If you identify as part of a group that is located in an NIA or Emerging Neighbourhood, we invite you to apply and share with us how this grant would be supportive to you and your community.

How do I know if my group is in a Neighborhood Improvement Area or Emerging Neighborhood?

If you are not sure if your group falls within one of these areas, please check out the Neighbourhood Improvement Area Profiles to learn more, or email us at

25. If our group is located outside of a Neighbourhood Improvement Area or Emerging Neighbourhood, can we still apply for the micro-grant?

Only groups based in or working with these areas are eligible to apply. If you are not sure if this applies to your group, please email us at

To keep up to date with changes to the Sparking Change Micro-Grant program or other funding opportunities, sign up for our newsletter or join the Park People Network.




26. Can we use the funds for transportation to the organized event, for example, bus tickets?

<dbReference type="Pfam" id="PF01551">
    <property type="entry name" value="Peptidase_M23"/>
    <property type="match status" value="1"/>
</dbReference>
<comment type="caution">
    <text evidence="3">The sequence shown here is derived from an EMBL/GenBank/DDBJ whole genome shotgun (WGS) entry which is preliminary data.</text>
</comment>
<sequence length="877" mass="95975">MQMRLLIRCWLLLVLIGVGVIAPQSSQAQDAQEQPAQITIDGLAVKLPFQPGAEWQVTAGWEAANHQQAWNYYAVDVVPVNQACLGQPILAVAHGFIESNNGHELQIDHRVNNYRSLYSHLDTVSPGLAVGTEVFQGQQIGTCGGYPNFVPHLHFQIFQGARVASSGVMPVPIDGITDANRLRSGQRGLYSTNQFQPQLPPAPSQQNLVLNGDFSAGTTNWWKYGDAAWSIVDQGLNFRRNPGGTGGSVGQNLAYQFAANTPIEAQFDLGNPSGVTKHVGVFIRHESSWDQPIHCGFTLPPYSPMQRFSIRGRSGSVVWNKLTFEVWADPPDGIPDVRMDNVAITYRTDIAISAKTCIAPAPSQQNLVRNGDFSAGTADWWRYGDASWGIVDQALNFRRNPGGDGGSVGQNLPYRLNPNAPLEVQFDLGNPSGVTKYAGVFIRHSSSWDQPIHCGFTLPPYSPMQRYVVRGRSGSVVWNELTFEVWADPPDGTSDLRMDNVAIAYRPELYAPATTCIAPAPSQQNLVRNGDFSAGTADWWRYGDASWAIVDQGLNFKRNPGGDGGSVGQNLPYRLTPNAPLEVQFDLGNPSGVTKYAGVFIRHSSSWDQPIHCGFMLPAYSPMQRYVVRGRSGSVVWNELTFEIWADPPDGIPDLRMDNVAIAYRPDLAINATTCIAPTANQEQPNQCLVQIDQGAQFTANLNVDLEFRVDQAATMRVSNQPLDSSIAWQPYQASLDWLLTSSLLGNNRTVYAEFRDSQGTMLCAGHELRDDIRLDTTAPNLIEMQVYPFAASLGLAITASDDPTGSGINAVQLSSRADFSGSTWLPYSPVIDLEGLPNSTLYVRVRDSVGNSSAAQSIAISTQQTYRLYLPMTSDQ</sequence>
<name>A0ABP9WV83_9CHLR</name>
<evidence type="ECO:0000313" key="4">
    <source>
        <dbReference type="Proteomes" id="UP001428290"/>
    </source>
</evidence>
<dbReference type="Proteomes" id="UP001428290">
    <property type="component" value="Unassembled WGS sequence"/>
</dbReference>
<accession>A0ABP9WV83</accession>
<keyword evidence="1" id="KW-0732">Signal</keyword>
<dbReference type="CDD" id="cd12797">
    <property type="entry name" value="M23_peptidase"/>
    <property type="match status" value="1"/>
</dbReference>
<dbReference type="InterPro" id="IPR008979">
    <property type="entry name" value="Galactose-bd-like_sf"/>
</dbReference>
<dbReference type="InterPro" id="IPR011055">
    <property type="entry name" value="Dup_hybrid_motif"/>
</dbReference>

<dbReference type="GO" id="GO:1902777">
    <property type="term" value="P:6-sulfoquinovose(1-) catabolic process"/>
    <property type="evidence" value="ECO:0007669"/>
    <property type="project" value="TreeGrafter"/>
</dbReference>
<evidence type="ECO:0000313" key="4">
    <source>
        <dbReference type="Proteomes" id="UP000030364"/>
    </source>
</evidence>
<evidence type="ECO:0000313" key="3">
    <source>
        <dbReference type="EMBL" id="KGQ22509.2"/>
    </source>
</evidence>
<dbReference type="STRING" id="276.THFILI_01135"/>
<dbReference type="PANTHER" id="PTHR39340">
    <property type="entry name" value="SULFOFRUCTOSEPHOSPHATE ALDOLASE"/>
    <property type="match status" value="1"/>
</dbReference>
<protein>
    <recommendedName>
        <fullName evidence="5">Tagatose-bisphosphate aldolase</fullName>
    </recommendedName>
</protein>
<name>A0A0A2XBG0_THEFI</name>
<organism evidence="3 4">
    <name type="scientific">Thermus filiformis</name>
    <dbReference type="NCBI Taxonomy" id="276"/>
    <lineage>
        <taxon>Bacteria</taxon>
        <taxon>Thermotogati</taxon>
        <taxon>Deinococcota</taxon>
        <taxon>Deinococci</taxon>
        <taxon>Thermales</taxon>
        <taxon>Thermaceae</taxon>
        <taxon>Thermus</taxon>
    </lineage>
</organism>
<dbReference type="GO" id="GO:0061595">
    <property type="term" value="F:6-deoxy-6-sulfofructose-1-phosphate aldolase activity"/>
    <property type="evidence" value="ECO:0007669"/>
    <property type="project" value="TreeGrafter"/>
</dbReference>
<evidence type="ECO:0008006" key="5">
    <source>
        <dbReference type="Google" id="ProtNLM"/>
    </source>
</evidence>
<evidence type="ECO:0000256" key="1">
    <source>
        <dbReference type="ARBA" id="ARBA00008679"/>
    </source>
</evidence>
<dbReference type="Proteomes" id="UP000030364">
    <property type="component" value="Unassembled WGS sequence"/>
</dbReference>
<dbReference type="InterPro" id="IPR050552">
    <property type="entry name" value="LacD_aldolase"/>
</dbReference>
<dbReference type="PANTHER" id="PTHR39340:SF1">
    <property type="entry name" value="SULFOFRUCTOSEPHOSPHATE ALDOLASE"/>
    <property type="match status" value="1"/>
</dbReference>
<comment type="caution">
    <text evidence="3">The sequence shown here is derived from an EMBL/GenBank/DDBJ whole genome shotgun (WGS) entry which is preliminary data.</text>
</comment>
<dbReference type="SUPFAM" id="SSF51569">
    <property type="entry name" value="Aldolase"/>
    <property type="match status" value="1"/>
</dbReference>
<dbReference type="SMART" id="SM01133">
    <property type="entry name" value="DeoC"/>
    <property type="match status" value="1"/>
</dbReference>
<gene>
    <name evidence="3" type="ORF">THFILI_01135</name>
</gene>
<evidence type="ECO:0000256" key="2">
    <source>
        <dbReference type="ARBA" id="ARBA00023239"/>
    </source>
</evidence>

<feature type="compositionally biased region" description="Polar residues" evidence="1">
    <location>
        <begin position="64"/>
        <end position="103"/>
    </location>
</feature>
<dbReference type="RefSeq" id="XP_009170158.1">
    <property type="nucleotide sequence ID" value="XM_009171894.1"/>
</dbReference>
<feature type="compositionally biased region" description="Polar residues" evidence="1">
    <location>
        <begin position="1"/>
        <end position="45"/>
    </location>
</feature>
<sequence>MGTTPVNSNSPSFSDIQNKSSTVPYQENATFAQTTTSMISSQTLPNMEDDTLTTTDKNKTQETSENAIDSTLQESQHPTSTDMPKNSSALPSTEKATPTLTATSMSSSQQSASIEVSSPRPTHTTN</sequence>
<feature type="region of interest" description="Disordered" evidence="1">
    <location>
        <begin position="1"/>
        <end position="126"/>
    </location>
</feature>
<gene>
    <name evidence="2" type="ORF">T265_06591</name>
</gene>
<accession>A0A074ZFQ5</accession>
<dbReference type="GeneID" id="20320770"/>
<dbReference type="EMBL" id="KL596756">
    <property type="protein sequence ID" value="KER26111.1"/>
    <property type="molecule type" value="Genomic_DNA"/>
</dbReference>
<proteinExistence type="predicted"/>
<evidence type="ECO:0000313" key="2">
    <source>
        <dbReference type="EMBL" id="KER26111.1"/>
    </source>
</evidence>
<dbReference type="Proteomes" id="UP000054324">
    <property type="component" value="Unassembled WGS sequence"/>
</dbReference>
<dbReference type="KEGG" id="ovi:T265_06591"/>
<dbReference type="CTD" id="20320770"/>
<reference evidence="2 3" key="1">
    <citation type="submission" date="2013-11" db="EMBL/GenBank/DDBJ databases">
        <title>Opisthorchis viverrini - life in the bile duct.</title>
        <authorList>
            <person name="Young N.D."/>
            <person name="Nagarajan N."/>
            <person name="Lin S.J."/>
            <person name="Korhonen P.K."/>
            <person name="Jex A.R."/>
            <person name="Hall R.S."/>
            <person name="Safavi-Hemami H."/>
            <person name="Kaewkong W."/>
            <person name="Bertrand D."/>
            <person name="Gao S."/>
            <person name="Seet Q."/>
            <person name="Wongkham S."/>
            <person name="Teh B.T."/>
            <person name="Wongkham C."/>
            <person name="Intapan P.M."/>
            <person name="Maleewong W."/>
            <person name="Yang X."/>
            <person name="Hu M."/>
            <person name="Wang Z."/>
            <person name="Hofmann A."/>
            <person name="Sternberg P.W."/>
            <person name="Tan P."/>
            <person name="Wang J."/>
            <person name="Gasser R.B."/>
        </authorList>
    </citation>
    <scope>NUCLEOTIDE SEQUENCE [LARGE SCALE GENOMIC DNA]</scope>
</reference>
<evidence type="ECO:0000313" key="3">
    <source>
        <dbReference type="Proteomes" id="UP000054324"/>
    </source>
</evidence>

27. How many grants will be awarded?

20 grants in total across the City of Toronto.

28. Can I combine this funding with funding from other sources?

Yes! Money received from this grant can be combined with other sources of funding.

29. Is $1500 the amount per activity or the amount of the grant in total?

If successful, you will receive $1500 in total, to be spread across your activities.

30. If our grant application is successful when will we receive the grant money?

Cheques for the events will be mailed to successful applicants in mid-May.

31. What expenses would the grant cover?

If successful, you will receive $1500 in total to be used for your activity (event or initiative). Expenses will vary depending on the needs of your community. Examples of expenses include marketing (printing posters and flyers), honoraria for volunteers (if applicable), TTC tokens, protective personal equipment, event equipment, permit costs and insurance (if applicable). As much as 75% of the budget can be spent on human resources costs.